Lorenzo Codogno, an Italian economist at the London School of Economics, said it is imperative for Italy to not spoil this opportunity.

“It is the first time that Italy has such a large amount of money to invest in infrastructure, in digital and climate transformation,” Codogno said. “It is a once-in-a-lifetime chance to enhance potential growth.”


But Italy is finding it difficult to meet the EU's requirements in large part because of a long-known and complex problem: Italy's ossified, slow and arcane bureaucracy.

“We have to keep in mind that a big chunk of the plan relies on the ability of local administrations to deliver and, as we know, Italy has very little ability, little capacity, to deliver at the local level,” Codogno said.

Last year, the EU released two payments, or tranches, amounting to about 42 billion euros (about $45 billion), an amount equal to about 21% of the total sum of recovery funds.

This year, a third installment of 19 billion euros ($20.4 billion) has been delayed and is under review, EU officials said this week, as reported by ANSA, an Italian state news agency. Italy also received an upfront prefinancing payment of 25 billion euros (about $27 billion) in August 2021.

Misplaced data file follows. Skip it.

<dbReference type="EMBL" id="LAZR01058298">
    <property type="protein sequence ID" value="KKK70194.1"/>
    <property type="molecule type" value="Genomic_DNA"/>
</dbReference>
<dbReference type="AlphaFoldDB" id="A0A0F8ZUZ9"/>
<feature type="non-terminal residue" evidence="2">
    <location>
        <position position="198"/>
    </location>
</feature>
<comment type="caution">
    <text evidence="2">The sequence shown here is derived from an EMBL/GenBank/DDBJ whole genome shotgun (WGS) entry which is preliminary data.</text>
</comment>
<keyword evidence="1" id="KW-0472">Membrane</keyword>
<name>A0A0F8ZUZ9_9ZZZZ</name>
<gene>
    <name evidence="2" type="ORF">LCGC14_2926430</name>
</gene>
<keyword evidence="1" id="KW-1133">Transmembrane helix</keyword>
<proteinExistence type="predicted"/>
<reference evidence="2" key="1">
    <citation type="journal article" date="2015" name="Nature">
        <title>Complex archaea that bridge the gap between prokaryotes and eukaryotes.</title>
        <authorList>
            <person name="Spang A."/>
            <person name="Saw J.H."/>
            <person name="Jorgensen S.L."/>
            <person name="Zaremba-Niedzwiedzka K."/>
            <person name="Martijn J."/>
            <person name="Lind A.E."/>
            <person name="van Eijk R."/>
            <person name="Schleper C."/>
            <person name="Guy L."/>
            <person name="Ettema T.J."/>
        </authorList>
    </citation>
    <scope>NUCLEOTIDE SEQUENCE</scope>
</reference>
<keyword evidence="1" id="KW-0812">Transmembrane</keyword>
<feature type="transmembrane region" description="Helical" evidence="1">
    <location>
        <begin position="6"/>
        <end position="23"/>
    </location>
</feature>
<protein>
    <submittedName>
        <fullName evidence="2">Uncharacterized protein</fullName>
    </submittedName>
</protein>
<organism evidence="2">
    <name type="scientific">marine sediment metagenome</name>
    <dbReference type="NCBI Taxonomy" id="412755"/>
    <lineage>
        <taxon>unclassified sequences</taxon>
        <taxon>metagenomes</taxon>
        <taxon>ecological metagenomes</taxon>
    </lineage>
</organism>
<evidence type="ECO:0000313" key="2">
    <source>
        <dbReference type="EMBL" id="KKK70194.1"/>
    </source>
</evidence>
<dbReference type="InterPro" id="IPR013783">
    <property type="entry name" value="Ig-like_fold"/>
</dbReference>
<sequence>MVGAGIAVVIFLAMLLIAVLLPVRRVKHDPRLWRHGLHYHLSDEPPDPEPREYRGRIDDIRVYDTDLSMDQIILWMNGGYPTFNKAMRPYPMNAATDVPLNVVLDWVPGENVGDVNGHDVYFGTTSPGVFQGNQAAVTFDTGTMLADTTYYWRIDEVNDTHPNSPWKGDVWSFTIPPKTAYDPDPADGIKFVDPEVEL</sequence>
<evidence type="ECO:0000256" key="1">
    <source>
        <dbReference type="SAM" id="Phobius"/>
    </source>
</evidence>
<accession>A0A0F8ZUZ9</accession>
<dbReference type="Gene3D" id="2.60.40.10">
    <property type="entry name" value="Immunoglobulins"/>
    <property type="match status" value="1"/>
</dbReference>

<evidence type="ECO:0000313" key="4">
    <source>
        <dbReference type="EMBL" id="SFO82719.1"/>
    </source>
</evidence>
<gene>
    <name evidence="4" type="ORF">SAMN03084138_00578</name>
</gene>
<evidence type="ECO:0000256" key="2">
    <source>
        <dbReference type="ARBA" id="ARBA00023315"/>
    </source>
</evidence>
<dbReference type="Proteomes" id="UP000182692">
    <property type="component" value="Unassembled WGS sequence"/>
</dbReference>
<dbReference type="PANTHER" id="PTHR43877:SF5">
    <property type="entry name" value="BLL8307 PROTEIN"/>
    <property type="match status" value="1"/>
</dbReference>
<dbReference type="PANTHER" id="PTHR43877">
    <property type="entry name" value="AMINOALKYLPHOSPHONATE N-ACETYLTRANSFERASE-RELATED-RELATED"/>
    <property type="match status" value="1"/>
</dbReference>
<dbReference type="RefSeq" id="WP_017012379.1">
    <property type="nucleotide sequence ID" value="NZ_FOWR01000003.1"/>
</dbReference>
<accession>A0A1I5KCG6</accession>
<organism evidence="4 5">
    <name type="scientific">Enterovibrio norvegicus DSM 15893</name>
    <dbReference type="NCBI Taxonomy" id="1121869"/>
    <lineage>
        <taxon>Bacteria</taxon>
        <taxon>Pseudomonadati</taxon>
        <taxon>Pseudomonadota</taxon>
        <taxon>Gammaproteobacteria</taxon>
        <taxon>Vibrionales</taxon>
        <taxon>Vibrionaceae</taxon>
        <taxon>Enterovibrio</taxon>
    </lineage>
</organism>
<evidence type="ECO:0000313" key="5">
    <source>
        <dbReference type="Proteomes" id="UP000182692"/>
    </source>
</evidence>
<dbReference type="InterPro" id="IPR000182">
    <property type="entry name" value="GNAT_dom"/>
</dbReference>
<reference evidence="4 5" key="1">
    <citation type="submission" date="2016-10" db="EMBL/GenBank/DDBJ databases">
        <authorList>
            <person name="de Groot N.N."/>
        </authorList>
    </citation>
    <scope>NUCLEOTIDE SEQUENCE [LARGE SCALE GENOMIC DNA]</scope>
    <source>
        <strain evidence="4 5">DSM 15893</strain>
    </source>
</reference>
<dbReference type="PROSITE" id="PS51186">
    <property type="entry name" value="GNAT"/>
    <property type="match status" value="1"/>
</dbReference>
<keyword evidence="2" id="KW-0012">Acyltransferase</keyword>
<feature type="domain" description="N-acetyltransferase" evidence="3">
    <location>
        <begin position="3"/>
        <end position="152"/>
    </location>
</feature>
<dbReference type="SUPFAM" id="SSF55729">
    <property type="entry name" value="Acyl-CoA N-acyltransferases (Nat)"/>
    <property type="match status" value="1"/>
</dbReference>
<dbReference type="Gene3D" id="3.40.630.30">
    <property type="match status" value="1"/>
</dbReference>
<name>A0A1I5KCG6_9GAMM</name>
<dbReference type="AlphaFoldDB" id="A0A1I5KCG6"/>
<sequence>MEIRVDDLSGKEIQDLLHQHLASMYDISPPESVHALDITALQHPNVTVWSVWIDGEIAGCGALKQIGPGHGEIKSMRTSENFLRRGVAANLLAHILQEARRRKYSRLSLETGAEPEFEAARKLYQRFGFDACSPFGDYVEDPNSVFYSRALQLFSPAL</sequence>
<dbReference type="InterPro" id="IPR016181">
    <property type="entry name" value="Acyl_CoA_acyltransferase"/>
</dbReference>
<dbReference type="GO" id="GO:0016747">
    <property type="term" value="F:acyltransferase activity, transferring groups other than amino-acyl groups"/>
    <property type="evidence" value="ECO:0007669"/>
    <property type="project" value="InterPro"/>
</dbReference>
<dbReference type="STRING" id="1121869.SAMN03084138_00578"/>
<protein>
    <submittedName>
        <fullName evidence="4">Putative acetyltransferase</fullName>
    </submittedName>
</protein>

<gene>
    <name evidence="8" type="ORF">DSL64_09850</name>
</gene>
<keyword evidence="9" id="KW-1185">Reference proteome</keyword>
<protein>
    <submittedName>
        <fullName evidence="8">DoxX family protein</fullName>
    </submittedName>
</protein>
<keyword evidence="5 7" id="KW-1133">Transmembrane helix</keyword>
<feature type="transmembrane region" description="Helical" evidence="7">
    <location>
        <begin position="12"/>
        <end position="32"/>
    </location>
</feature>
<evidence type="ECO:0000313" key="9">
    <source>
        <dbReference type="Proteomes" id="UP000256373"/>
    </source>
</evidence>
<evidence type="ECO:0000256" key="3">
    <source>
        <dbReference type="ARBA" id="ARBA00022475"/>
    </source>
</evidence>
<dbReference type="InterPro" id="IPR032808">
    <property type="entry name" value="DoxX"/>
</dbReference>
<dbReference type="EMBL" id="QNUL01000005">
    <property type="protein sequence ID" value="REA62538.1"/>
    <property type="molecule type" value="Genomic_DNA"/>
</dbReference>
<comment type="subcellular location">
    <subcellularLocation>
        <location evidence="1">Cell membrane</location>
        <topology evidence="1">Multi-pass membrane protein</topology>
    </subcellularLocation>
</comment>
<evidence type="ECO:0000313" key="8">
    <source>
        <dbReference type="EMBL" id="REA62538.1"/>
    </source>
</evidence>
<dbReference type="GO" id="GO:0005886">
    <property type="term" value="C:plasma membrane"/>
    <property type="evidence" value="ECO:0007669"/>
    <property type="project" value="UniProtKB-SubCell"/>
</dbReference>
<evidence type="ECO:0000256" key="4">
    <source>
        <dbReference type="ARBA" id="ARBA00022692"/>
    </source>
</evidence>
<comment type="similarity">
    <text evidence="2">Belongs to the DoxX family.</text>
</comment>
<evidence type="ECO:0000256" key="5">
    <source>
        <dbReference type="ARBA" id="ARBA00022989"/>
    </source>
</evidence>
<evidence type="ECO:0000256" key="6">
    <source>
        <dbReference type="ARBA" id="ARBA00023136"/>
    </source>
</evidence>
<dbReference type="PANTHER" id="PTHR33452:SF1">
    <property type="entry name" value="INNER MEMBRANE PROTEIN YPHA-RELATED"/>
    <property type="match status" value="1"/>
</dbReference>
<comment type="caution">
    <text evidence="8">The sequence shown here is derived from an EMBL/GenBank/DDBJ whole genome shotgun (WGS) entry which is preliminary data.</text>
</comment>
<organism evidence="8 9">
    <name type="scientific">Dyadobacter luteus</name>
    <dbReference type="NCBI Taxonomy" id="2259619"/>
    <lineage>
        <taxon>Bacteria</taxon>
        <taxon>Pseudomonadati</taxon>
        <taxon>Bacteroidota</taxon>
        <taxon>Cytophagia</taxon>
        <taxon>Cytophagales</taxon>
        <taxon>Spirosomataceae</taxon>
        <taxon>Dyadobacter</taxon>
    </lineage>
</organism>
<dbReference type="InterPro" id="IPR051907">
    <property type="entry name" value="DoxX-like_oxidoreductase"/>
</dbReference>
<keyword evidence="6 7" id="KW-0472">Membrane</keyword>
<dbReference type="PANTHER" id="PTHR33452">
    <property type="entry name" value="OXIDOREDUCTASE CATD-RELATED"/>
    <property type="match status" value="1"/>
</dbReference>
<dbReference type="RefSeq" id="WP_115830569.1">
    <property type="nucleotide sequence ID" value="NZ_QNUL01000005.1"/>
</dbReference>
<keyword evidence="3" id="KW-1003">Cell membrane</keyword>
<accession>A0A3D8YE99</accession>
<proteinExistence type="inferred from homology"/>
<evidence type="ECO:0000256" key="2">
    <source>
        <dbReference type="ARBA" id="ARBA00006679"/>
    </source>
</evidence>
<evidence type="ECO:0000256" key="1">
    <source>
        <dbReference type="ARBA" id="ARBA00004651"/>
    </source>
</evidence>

Only about 10 billion euros (about $10.7 billion) in public works had been spent as of mid-March, or about 6% of some 168 billion euros (about $180 billion) set aside for state-funded projects, according to March data released by Italy's Court of Audit. Under the recovery plans, billions of euros have been handed out to private homeowners and businesses to make buildings energy efficient.

Spending, though, is expected to pick up because many projects are coming to fruition. To speed up work, Italy also has set up special nerve centers staffed by experts to help clear bureaucratic logjams and technical difficulties faced by municipalities seeking cash for local projects.